'Alive and kicking': German economy shifts into higher gear

  • Gross domestic product expanded by 0.5 percent quarter-on-quarter, the Federal Statistics Office said, versus an expected 0.4 percent.
  • The office also revised up the quarterly growth rate for the first three months of the year to 0.4 percent from 0.3 percent.
  • On the year, the German economy grew by 2.0 percent from April to June, calendar-adjusted data showed versus an expected 2.1 percent.

The German economy picked up more steam than expected in the second quarter, driven by higher household and state spending, data showed on Tuesday, suggesting that Europe's biggest economy is powering ahead despite trade-related business uncertainties.

Gross domestic product expanded by 0.5 percent quarter-on-quarter, the Federal Statistics Office said. That compared with a Reuters forecast of 0.4 percent.

The office also revised up the quarterly growth rate for the first three months of the year to 0.4 percent from 0.3 percent.

"Despite all of the prophecies of doom, the upswing is not only alive; it's also kicking," Bankhaus Lampe economist Alexander Krueger said.

"For the time being, the upswing is unlikely to be stalled by the global trade dispute or overheating," Krueger said. But he added that the conflict with the United States over tariffs was clouding the outlook for the second half of the year.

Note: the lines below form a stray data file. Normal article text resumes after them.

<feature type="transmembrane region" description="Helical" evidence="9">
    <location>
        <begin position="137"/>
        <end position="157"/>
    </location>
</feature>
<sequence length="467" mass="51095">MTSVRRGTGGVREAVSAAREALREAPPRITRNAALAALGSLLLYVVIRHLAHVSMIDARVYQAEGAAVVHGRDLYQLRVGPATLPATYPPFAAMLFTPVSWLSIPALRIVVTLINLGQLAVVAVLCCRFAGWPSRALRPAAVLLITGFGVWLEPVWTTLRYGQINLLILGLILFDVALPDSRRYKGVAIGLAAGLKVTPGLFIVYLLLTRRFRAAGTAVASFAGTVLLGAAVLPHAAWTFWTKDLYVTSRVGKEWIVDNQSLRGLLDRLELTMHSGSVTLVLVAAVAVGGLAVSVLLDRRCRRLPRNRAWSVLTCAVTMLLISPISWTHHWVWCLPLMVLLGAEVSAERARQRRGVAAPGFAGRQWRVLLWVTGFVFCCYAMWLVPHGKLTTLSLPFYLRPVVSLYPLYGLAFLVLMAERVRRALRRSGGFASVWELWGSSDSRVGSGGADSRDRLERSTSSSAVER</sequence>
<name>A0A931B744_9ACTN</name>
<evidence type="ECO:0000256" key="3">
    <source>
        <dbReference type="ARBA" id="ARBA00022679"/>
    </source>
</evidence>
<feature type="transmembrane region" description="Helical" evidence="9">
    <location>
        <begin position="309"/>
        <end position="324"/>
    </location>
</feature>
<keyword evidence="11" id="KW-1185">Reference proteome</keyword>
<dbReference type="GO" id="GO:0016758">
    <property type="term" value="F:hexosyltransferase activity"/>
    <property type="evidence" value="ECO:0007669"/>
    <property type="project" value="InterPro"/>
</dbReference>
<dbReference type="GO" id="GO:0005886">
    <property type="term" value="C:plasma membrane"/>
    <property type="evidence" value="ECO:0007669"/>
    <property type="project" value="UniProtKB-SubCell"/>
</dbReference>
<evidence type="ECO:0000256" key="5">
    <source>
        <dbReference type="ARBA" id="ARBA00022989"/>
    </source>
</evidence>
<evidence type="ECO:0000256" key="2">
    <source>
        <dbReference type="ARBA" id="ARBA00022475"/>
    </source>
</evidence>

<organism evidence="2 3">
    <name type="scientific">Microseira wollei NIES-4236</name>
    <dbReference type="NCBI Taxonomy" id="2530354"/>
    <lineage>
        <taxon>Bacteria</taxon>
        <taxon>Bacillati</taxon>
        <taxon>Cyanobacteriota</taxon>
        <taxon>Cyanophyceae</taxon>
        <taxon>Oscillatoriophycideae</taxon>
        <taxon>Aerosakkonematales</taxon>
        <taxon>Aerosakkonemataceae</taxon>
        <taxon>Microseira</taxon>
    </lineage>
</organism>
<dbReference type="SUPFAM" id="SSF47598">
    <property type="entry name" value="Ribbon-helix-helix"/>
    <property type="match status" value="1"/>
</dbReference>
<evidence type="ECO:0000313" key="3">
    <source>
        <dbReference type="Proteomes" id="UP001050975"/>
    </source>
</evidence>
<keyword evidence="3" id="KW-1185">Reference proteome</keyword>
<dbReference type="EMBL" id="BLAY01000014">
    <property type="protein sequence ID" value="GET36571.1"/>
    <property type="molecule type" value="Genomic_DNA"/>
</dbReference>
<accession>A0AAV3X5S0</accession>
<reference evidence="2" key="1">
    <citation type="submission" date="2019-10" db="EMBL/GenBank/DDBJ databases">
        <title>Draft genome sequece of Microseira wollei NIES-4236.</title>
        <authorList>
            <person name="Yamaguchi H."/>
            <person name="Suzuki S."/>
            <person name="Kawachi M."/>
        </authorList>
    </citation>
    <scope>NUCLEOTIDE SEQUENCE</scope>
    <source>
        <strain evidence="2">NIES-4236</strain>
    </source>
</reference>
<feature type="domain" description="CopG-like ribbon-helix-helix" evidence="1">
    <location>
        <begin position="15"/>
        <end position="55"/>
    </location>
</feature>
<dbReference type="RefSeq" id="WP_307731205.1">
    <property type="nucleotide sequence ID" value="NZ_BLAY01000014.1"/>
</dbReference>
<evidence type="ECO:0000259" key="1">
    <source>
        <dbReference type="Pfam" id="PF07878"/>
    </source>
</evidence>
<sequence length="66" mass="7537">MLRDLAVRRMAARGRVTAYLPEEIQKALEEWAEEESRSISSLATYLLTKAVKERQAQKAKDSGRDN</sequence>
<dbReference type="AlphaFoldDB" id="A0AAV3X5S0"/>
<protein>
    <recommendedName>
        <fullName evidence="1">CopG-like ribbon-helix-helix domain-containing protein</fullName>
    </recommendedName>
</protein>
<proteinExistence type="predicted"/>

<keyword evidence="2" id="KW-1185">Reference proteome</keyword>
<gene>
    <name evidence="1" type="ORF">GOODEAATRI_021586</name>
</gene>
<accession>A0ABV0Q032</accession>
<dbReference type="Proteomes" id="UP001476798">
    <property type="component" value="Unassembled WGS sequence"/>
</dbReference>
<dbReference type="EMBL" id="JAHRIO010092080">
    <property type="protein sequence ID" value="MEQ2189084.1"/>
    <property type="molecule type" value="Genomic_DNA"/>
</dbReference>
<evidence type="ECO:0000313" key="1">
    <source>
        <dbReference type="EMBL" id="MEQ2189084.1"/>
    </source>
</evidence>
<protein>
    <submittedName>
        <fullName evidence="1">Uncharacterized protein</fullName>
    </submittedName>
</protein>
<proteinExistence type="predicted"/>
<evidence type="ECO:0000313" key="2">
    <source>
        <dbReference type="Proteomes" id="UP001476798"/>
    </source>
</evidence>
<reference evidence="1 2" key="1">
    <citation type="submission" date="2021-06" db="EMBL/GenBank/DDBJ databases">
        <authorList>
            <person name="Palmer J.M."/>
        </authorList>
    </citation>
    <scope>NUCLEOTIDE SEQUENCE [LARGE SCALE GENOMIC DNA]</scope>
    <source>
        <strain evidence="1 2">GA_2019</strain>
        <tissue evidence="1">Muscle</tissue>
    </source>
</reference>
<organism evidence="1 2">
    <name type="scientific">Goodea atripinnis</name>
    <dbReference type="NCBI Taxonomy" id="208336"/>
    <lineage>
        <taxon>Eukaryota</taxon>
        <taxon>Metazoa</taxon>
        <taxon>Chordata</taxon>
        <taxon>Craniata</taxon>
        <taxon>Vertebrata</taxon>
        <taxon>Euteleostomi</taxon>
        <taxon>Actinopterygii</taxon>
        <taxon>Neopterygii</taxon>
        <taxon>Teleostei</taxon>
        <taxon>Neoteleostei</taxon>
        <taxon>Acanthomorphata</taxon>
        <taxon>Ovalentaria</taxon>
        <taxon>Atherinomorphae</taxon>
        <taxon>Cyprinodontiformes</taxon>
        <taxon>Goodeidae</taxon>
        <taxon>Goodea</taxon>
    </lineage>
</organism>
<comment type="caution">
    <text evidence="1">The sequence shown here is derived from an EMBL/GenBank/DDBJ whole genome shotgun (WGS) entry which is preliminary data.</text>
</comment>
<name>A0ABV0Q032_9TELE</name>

On the year, the German economy grew by 2.0 percent from April to June, calendar-adjusted data showed. Analysts polled by Reuters had expected 2.1 percent.

The Statistics Office said that economic growth was mainly driven by higher household spending and increased state consumption. Additional impetus came from investments.

Exports also grew but were outperformed by even stronger imports growth, suggesting that net trade did not contribute to overall economic growth, the office said.

The figures underpin a gradual shift in the German economy away from its traditionally export-oriented growth model towards a more domestically driven upturn propelled by record-high employment, rising wages and booming construction.

"The German economy has shifted into a higher gear and picked up speed considerably in spring," Unicredit analyst Andreas Rees, pointing to strong domestic activity and vibrant household spending.

Click to show more